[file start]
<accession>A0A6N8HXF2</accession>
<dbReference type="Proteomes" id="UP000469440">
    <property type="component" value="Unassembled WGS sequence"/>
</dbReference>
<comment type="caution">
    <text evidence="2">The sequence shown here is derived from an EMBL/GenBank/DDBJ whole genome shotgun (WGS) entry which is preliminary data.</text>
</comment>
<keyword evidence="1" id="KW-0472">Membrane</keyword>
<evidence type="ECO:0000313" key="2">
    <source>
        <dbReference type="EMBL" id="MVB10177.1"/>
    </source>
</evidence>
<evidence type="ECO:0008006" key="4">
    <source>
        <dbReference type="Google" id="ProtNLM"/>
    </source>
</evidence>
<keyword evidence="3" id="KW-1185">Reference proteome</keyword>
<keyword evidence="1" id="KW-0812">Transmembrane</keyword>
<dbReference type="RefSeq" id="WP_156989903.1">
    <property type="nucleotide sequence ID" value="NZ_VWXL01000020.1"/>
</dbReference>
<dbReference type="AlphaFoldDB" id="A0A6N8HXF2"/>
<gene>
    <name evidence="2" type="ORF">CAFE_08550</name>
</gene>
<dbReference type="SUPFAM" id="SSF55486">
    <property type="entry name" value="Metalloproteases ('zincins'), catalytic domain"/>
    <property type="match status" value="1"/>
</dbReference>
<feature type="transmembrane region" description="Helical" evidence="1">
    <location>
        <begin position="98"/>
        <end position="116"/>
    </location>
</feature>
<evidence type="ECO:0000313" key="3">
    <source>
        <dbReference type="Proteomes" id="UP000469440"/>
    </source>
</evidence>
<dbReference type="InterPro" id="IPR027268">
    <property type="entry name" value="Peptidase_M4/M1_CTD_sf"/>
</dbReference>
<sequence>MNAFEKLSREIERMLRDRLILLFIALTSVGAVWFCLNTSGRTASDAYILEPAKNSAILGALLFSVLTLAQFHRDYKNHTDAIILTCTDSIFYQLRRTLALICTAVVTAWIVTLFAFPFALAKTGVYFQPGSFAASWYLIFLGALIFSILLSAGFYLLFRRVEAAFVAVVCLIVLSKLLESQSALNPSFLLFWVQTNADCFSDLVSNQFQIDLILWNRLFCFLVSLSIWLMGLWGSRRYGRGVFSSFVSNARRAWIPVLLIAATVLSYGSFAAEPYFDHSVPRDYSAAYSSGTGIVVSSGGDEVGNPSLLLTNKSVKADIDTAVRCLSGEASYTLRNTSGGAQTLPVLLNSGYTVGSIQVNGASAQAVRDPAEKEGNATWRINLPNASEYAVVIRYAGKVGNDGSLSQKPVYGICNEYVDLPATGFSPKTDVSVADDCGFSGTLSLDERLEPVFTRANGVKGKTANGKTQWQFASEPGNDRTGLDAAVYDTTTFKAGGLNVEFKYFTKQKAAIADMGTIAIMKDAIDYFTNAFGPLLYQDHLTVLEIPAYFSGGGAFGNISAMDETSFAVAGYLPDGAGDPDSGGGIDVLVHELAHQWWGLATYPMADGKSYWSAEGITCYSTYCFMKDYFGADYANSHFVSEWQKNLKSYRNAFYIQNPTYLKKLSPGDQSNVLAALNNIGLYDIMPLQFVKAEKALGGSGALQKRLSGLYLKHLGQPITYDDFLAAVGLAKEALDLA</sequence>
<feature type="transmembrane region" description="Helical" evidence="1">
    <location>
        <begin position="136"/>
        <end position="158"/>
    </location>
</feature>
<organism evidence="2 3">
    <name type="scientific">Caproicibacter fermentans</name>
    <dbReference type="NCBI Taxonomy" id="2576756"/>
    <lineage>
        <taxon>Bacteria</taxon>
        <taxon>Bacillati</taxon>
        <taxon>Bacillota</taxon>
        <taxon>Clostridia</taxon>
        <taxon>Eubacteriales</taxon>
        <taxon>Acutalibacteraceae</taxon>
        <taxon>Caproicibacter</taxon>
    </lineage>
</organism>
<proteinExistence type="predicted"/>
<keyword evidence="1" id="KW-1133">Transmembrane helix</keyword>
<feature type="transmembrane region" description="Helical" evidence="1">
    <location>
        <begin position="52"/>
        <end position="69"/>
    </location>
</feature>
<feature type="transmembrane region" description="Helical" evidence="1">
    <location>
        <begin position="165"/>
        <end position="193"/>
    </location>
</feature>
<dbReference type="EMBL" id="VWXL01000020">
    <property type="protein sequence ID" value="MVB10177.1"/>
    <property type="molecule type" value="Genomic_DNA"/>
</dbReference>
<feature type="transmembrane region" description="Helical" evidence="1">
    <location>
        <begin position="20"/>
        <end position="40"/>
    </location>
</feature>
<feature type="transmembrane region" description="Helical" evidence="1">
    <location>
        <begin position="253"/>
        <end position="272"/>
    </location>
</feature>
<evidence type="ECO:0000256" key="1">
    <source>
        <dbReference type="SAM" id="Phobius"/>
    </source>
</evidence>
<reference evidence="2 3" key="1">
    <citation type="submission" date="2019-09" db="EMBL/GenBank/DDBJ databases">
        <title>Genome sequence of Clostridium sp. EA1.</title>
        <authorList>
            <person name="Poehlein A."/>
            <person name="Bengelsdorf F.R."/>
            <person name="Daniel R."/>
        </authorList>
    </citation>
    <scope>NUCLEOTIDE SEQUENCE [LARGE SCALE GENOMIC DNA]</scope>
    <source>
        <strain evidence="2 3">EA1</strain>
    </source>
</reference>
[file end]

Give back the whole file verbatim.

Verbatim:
<accession>A0A6N8HXF2</accession>
<dbReference type="Proteomes" id="UP000469440">
    <property type="component" value="Unassembled WGS sequence"/>
</dbReference>
<comment type="caution">
    <text evidence="2">The sequence shown here is derived from an EMBL/GenBank/DDBJ whole genome shotgun (WGS) entry which is preliminary data.</text>
</comment>
<keyword evidence="1" id="KW-0472">Membrane</keyword>
<evidence type="ECO:0000313" key="2">
    <source>
        <dbReference type="EMBL" id="MVB10177.1"/>
    </source>
</evidence>
<evidence type="ECO:0008006" key="4">
    <source>
        <dbReference type="Google" id="ProtNLM"/>
    </source>
</evidence>
<keyword evidence="3" id="KW-1185">Reference proteome</keyword>
<keyword evidence="1" id="KW-0812">Transmembrane</keyword>
<dbReference type="RefSeq" id="WP_156989903.1">
    <property type="nucleotide sequence ID" value="NZ_VWXL01000020.1"/>
</dbReference>
<dbReference type="AlphaFoldDB" id="A0A6N8HXF2"/>
<gene>
    <name evidence="2" type="ORF">CAFE_08550</name>
</gene>
<dbReference type="SUPFAM" id="SSF55486">
    <property type="entry name" value="Metalloproteases ('zincins'), catalytic domain"/>
    <property type="match status" value="1"/>
</dbReference>
<feature type="transmembrane region" description="Helical" evidence="1">
    <location>
        <begin position="98"/>
        <end position="116"/>
    </location>
</feature>
<evidence type="ECO:0000313" key="3">
    <source>
        <dbReference type="Proteomes" id="UP000469440"/>
    </source>
</evidence>
<dbReference type="InterPro" id="IPR027268">
    <property type="entry name" value="Peptidase_M4/M1_CTD_sf"/>
</dbReference>
<sequence>MNAFEKLSREIERMLRDRLILLFIALTSVGAVWFCLNTSGRTASDAYILEPAKNSAILGALLFSVLTLAQFHRDYKNHTDAIILTCTDSIFYQLRRTLALICTAVVTAWIVTLFAFPFALAKTGVYFQPGSFAASWYLIFLGALIFSILLSAGFYLLFRRVEAAFVAVVCLIVLSKLLESQSALNPSFLLFWVQTNADCFSDLVSNQFQIDLILWNRLFCFLVSLSIWLMGLWGSRRYGRGVFSSFVSNARRAWIPVLLIAATVLSYGSFAAEPYFDHSVPRDYSAAYSSGTGIVVSSGGDEVGNPSLLLTNKSVKADIDTAVRCLSGEASYTLRNTSGGAQTLPVLLNSGYTVGSIQVNGASAQAVRDPAEKEGNATWRINLPNASEYAVVIRYAGKVGNDGSLSQKPVYGICNEYVDLPATGFSPKTDVSVADDCGFSGTLSLDERLEPVFTRANGVKGKTANGKTQWQFASEPGNDRTGLDAAVYDTTTFKAGGLNVEFKYFTKQKAAIADMGTIAIMKDAIDYFTNAFGPLLYQDHLTVLEIPAYFSGGGAFGNISAMDETSFAVAGYLPDGAGDPDSGGGIDVLVHELAHQWWGLATYPMADGKSYWSAEGITCYSTYCFMKDYFGADYANSHFVSEWQKNLKSYRNAFYIQNPTYLKKLSPGDQSNVLAALNNIGLYDIMPLQFVKAEKALGGSGALQKRLSGLYLKHLGQPITYDDFLAAVGLAKEALDLA</sequence>
<feature type="transmembrane region" description="Helical" evidence="1">
    <location>
        <begin position="136"/>
        <end position="158"/>
    </location>
</feature>
<organism evidence="2 3">
    <name type="scientific">Caproicibacter fermentans</name>
    <dbReference type="NCBI Taxonomy" id="2576756"/>
    <lineage>
        <taxon>Bacteria</taxon>
        <taxon>Bacillati</taxon>
        <taxon>Bacillota</taxon>
        <taxon>Clostridia</taxon>
        <taxon>Eubacteriales</taxon>
        <taxon>Acutalibacteraceae</taxon>
        <taxon>Caproicibacter</taxon>
    </lineage>
</organism>
<proteinExistence type="predicted"/>
<keyword evidence="1" id="KW-1133">Transmembrane helix</keyword>
<feature type="transmembrane region" description="Helical" evidence="1">
    <location>
        <begin position="52"/>
        <end position="69"/>
    </location>
</feature>
<feature type="transmembrane region" description="Helical" evidence="1">
    <location>
        <begin position="165"/>
        <end position="193"/>
    </location>
</feature>
<dbReference type="EMBL" id="VWXL01000020">
    <property type="protein sequence ID" value="MVB10177.1"/>
    <property type="molecule type" value="Genomic_DNA"/>
</dbReference>
<feature type="transmembrane region" description="Helical" evidence="1">
    <location>
        <begin position="20"/>
        <end position="40"/>
    </location>
</feature>
<feature type="transmembrane region" description="Helical" evidence="1">
    <location>
        <begin position="253"/>
        <end position="272"/>
    </location>
</feature>
<evidence type="ECO:0000256" key="1">
    <source>
        <dbReference type="SAM" id="Phobius"/>
    </source>
</evidence>
<reference evidence="2 3" key="1">
    <citation type="submission" date="2019-09" db="EMBL/GenBank/DDBJ databases">
        <title>Genome sequence of Clostridium sp. EA1.</title>
        <authorList>
            <person name="Poehlein A."/>
            <person name="Bengelsdorf F.R."/>
            <person name="Daniel R."/>
        </authorList>
    </citation>
    <scope>NUCLEOTIDE SEQUENCE [LARGE SCALE GENOMIC DNA]</scope>
    <source>
        <strain evidence="2 3">EA1</strain>
    </source>
</reference>